1. Microbiology and Infectious Disease
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Genetic code expansion enables visualization of Salmonella type three secretion system components and secreted effectors

  1. Moirangthem Kiran Singh
  2. Parisa Zangoui
  3. Yuki Yamanaka
  4. Linda J Kenney  Is a corresponding author
  1. University of Texas Medical Branch, United States
  2. Nippon Dental University School of Life Dentistry at Tokyo, Japan
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Cite this article as: eLife 2021;10:e67789 doi: 10.7554/eLife.67789

Abstract

Type three secretion systems enable bacterial pathogens to inject effectors into the cytosol of eukaryotic hosts to reprogram cellular functions. It is technically challenging to label effectors and the secretion machinery without disrupting their structure/function. Herein, we present a new approach for labeling and visualization of previously intractable targets. Using genetic code expansion, we site-specifically labeled SsaP, the substrate specificity switch, and SifA, a here-to-fore unlabeled secreted effector. SsaP was secreted at later infection times; SsaP labeling demonstrated the stochasticity of injectisome and effector expression. SifA was labeled after secretion into host cells via fluorescent unnatural amino acids or non-fluorescent labels and a subsequent click reaction. We demonstrate the superiority of imaging after genetic code expansion compared to small molecule tags. It provides an alternative for labeling proteins that do not tolerate N- or C-terminal tags or fluorophores and thus is widely applicable to other secreted effectors and small proteins.

Data availability

All data generated or analysed during this study are included in the manuscript and supporting files. Source data of Figure 4A-B, Figure 2-figure supplement 5, Figure 3-figure supplement 1, Figure 3-figure supplement 4, Figure 3-figure supplement 5, Figure 4-figure supplement 1 are included.

Article and author information

Author details

  1. Moirangthem Kiran Singh

    Biochemistry and Molecular Biology, University of Texas Medical Branch, Galveston, United States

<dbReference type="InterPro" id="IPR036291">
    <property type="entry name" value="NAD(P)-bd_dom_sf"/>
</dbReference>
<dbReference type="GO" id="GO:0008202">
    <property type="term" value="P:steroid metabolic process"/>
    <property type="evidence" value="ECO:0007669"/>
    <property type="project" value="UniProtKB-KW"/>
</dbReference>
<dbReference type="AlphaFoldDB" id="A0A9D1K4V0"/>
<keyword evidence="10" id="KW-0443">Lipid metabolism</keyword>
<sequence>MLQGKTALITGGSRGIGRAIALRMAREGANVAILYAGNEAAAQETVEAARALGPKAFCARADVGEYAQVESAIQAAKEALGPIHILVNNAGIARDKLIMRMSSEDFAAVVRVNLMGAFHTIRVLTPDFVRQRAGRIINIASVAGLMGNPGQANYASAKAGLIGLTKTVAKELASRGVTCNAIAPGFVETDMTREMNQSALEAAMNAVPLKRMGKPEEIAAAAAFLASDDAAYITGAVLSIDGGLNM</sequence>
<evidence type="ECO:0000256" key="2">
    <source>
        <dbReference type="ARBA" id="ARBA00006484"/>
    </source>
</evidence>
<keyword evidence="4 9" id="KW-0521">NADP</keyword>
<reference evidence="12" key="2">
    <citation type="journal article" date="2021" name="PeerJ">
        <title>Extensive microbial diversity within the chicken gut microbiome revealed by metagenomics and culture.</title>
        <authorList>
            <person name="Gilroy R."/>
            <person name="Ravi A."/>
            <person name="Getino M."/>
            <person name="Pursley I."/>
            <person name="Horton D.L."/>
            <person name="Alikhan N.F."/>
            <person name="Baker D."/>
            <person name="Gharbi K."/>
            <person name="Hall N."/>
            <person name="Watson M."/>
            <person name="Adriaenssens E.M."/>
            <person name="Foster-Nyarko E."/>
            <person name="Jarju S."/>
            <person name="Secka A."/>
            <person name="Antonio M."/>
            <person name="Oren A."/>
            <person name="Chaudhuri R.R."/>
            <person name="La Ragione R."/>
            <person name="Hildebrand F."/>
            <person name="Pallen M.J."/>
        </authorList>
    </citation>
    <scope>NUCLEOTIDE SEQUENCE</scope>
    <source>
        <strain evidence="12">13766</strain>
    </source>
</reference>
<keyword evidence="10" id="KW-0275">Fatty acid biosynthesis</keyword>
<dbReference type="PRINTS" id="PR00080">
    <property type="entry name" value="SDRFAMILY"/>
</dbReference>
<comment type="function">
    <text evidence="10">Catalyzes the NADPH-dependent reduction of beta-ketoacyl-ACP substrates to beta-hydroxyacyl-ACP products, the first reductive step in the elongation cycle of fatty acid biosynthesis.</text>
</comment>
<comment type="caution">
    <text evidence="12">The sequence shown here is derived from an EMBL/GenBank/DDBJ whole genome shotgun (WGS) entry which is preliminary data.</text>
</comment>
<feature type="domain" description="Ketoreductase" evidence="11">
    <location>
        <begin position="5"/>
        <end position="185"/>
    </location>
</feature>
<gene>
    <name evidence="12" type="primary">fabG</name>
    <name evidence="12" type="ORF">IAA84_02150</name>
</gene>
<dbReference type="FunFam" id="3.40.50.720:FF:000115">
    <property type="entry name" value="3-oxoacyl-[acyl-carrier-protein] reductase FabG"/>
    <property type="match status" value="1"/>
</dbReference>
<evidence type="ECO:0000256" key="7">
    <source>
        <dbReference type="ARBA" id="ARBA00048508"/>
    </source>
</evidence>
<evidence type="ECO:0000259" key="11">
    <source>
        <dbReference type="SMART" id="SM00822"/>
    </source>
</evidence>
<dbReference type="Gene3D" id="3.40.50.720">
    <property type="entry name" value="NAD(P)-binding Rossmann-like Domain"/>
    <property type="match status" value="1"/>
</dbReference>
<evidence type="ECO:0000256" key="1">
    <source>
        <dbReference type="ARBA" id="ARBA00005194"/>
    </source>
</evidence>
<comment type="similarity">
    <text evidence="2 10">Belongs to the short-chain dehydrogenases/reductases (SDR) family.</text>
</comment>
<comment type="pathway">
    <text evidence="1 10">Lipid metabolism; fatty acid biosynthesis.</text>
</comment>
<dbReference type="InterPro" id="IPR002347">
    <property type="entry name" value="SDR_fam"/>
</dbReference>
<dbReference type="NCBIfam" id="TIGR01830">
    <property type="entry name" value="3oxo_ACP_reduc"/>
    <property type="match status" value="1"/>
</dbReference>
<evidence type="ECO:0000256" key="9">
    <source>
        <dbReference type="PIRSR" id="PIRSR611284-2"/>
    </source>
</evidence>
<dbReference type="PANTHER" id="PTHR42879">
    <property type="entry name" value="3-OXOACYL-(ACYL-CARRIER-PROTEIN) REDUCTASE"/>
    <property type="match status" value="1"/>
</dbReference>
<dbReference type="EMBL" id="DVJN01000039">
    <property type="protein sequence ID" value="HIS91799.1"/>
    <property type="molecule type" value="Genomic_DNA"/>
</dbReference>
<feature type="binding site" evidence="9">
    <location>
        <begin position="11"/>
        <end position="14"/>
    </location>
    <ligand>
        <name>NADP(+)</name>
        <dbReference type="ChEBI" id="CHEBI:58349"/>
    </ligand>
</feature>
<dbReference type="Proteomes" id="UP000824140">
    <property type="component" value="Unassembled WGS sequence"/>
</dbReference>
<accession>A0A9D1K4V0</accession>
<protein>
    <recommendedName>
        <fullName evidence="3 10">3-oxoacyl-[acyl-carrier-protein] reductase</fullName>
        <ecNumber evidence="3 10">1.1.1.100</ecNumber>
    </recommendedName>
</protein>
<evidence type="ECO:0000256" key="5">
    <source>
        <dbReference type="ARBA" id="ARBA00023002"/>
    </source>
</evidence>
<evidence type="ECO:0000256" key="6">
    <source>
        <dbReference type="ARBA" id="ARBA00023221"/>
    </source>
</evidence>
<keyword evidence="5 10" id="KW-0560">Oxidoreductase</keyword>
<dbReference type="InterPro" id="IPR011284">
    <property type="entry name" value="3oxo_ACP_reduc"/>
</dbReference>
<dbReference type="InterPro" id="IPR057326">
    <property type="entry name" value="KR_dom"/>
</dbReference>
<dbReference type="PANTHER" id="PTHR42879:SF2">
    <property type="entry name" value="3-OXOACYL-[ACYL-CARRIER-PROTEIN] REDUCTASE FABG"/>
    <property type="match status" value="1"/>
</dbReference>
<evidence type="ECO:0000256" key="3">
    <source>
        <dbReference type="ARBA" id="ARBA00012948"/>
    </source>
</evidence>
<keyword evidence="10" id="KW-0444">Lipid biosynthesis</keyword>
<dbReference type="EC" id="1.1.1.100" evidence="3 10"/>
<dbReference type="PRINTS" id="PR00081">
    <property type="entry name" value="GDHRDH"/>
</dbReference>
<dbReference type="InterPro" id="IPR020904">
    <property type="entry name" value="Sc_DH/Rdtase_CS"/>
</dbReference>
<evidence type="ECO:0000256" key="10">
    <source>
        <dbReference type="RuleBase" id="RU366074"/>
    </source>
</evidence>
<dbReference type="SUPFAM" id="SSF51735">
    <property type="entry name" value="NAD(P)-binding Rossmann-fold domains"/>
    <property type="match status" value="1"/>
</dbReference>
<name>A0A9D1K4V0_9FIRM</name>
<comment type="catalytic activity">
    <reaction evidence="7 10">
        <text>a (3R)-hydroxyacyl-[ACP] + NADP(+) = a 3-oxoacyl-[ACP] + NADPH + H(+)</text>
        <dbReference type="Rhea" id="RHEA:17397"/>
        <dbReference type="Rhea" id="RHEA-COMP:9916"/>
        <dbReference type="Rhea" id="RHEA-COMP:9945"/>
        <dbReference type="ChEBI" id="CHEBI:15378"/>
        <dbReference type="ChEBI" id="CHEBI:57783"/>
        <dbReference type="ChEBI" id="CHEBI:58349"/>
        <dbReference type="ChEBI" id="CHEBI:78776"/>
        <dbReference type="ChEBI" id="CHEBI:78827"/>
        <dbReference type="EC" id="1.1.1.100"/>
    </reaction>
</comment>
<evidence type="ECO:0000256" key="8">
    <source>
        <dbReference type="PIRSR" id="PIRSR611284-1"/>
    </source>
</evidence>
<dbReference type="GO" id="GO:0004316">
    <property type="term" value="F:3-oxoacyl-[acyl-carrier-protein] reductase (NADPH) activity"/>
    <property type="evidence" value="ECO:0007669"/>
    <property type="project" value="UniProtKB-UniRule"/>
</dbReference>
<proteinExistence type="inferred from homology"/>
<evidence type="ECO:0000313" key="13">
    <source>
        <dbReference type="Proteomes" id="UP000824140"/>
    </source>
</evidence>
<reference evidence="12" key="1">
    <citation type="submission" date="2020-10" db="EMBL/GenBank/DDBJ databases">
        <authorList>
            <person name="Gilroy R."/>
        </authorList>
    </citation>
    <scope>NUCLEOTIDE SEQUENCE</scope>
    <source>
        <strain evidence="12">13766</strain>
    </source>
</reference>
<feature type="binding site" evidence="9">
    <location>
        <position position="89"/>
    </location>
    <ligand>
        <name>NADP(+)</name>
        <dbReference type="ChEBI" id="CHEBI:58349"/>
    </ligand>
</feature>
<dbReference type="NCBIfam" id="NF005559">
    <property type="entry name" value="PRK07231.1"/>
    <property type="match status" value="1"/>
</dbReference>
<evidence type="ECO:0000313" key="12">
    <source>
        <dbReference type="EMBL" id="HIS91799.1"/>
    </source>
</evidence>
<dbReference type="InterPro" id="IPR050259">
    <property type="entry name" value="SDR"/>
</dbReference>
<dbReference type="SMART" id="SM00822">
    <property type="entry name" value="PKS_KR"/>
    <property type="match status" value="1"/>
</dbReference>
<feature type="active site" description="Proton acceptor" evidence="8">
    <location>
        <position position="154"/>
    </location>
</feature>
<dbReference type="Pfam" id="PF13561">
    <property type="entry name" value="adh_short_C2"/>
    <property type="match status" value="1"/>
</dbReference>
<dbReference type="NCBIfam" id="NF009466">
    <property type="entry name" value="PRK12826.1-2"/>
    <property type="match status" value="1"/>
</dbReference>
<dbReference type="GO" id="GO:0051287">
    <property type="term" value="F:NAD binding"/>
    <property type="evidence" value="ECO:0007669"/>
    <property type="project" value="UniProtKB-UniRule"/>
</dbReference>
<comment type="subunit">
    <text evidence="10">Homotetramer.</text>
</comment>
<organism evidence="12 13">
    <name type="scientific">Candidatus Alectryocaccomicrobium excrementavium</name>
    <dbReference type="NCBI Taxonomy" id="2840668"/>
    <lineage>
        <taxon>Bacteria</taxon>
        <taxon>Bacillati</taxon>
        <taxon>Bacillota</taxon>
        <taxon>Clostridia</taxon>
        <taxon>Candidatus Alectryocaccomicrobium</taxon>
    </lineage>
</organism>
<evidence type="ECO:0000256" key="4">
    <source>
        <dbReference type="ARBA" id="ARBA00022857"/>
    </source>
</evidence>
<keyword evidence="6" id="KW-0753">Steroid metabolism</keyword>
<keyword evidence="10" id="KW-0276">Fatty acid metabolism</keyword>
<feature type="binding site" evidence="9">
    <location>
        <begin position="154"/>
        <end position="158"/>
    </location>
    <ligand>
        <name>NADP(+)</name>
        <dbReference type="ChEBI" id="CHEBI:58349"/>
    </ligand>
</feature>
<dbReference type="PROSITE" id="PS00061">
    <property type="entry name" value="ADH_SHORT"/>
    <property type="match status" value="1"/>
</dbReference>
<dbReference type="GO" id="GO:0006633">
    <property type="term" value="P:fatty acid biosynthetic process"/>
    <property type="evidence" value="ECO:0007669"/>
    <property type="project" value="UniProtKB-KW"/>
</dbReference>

Competing interests
    The authors declare that no competing interests exist.
  2. Parisa Zangoui

    Biochemistry and Molecular Biology, University of Texas Medical Branch, Galveston, United States
    Competing interests
    The authors declare that no competing interests exist.
  3. Yuki Yamanaka

    School of Life Dentistry, Nippon Dental University School of Life Dentistry at Tokyo, Tokyo, Japan
    Competing interests
    The authors declare that no competing interests exist.
  4. Linda J Kenney

    Biochemistry and Molecular Biology, University of Texas Medical Branch, Galveston, United States
    For correspondence
    likenney@utmb.edu
    Competing interests
    The authors declare that no competing interests exist.
    ORCID icon "This ORCID iD identifies the author of this article:" 0000-0002-8658-0717

Funding

Ministry of Education, Singapore (MOE2018-T2-1-038)

  • Linda J Kenney

The funders had no role in study design, data collection and interpretation, or the decision to submit the work for publication.

Reviewing Editor

  1. Petra Anne Levin, Washington University in St. Louis, United States

Publication history

  1. Received: February 23, 2021
  2. Accepted: May 22, 2021
  3. Accepted Manuscript published: June 1, 2021 (version 1)
  4. Version of Record published: June 10, 2021 (version 2)

Copyright

© 2021, Singh et al.

This article is distributed under the terms of the Creative Commons Attribution License permitting unrestricted use and redistribution provided that the original author and source are credited.

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